This was really the first rolling paper in the world, and it is believed that by the 16th century a primitive form of it was being manufactured in Alcoy. Those early versions were made from recycled hemp pulp and other textiles, and sold as giant sheets that were folded into squares and then cut.

By 1780 the area of Alcoy boasted 35 paper factories. It wasn’t until later that this rolling paper or papel de encigarrar, as it was known in Spanish, would take the forms we are familiar with today.

The advent of smoking paper

The practice of pre-cutting and packaging the paper in a kind of protective booklet was not adopted until the early 19th century, when a monk from Xátiva (Valencia), Jaime ViIlanova Estingo, came up with the idea of folding those large leaves like a booklet. The first factory turning out this new format was opened in Alcoy in 1815, and the making of these booklets then spread among the producers of paper.

Subsequently, in the 1830s, the first workshops dedicated exclusively to this product were opened. As the activity boomed, to avoid litigation between different producers, commissions of cigarette paper manufacturers were constituted to examine and approve brand designs.

Surprisingly, the first 10 trademarks registered in Spain were all for rolling paper, and by 1850, there were around 50 registered trademarks. The first and oldest that still exists today is Pay-Pay, founded in 1703 in Alcoy. Another of the first Spanish manufacturers still on the market today is Bambú, which also opened in Alcoy, in 1764, although it originally produced paper for Bibles. The packaging of brands like Carabela and Marfil became authentic collector’s items, and can be purchased today at auctions.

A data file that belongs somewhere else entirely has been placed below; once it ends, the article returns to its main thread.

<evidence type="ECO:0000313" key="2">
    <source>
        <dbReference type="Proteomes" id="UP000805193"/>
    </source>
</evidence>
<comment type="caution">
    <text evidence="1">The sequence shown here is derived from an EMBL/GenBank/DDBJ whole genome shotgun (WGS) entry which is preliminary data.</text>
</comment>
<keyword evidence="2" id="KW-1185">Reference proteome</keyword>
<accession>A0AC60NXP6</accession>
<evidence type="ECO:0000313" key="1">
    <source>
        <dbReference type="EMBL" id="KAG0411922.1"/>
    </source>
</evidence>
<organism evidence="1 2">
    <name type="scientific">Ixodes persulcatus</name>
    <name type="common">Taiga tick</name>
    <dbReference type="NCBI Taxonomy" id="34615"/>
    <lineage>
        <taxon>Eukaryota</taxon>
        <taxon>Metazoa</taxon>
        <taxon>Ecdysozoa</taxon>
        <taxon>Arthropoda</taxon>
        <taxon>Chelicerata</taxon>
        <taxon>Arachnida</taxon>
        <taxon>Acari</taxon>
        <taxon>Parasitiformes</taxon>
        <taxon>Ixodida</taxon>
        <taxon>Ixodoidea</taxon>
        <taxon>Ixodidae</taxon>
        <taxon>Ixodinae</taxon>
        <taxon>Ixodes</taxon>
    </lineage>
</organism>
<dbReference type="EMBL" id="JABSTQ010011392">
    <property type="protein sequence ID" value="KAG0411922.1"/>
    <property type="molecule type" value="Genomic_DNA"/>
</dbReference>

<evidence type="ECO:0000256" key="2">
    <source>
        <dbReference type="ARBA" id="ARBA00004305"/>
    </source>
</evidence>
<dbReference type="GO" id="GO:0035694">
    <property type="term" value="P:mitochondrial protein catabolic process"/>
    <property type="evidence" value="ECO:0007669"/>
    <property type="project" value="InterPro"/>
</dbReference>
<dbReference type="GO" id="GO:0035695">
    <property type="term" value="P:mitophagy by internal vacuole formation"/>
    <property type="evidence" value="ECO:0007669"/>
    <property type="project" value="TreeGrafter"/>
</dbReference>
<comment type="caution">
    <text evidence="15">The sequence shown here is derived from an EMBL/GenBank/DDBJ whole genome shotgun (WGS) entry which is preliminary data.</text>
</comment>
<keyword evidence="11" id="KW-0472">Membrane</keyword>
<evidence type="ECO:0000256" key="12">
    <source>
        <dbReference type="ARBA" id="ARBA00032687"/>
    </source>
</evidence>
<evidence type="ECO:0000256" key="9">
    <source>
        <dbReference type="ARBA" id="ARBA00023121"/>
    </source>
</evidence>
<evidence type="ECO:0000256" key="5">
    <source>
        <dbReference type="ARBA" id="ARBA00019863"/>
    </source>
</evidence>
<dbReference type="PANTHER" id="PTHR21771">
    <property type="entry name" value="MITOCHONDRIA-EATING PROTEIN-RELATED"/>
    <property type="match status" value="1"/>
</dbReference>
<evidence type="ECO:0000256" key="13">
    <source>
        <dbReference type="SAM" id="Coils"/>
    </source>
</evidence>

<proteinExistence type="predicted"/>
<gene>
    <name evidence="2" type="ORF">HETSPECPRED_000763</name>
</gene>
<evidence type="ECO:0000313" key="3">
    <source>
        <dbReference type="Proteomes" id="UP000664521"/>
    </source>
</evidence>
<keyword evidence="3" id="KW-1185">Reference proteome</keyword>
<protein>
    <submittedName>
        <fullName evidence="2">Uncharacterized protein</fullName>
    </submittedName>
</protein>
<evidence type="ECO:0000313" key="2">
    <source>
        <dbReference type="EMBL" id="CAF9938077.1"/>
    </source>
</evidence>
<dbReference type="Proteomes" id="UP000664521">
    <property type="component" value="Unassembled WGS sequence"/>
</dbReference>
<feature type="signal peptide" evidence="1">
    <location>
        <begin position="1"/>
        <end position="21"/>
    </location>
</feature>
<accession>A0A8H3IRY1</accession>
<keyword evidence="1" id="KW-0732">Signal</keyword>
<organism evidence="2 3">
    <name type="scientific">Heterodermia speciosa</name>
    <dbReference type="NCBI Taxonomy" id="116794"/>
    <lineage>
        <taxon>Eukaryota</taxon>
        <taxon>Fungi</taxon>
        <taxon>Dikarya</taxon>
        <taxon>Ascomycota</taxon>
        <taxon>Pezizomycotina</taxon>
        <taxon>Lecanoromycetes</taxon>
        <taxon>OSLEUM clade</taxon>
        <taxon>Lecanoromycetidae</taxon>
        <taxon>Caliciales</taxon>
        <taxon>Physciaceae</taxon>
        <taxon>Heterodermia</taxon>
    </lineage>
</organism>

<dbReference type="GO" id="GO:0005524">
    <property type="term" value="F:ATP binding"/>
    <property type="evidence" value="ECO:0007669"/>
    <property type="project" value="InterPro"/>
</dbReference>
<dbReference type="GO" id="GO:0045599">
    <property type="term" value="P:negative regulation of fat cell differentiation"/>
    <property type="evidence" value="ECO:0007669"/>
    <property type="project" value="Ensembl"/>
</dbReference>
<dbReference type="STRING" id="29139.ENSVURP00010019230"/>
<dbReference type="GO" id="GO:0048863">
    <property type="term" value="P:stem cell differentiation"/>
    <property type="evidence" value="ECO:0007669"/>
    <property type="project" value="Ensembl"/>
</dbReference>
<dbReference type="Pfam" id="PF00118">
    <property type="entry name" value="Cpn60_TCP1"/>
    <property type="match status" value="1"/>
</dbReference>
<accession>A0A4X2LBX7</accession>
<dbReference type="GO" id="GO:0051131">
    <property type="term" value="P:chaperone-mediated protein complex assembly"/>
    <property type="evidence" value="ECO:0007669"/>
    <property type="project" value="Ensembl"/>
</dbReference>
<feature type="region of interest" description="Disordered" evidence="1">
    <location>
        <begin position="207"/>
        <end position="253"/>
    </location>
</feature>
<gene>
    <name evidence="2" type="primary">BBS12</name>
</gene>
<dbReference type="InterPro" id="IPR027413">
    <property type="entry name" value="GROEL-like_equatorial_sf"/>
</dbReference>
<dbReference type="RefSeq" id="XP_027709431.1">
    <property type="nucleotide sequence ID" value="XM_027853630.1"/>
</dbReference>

Different brands of cigarette paper

Made in Alcoy, the birthplace of rolling paper

In any case, Spain was always (and still is) a leader and a brand, in its own right, when it comes to the manufacture of cigarette paper. In fact, Josh Kesselman, founder of the US brand RAW (one of the biggest in the sector today) and a businessman who began doing business in this area back in 1995, had it clear: why decentralize production if everything needed was in Spain?

Thus, he began using a “Made in Alcoy, Spain, The Birthplace of Rolling Paper” stamp to advertise his products, which recently resulted in a lawsuit for deceptive business practices filed by rival Republic Technologies (the owner of brands like OCB). The judge ruled that RAW’s claim that its papers are handmade by Alcoy artisans is false.

In fact, RAW’s paper is manufactured about 500 kilometers away, in Saint-Girons, France, by the paper conglomerate Schweitzer-Mauduit International, and is then sent to Iberpapel in Benimarfull (also in Alicante) to be placed in its packaging. But that, of course, is another story, but the above one is absolutely true, not a bunch of hot air.

Kannabia Seeds Company sells to its customers a product collection, a souvenir. We cannot and we shall not give growing advice since our product is not intended for this purpose.

Kannabia accept no responsibility for any illegal use made by third parties of information published. The cultivation of cannabis for personal consumption is an activity subject to legal restrictions that vary from state to state. We recommend consultation of the legislation in force in your country of residence to avoid participation in any illegal activity.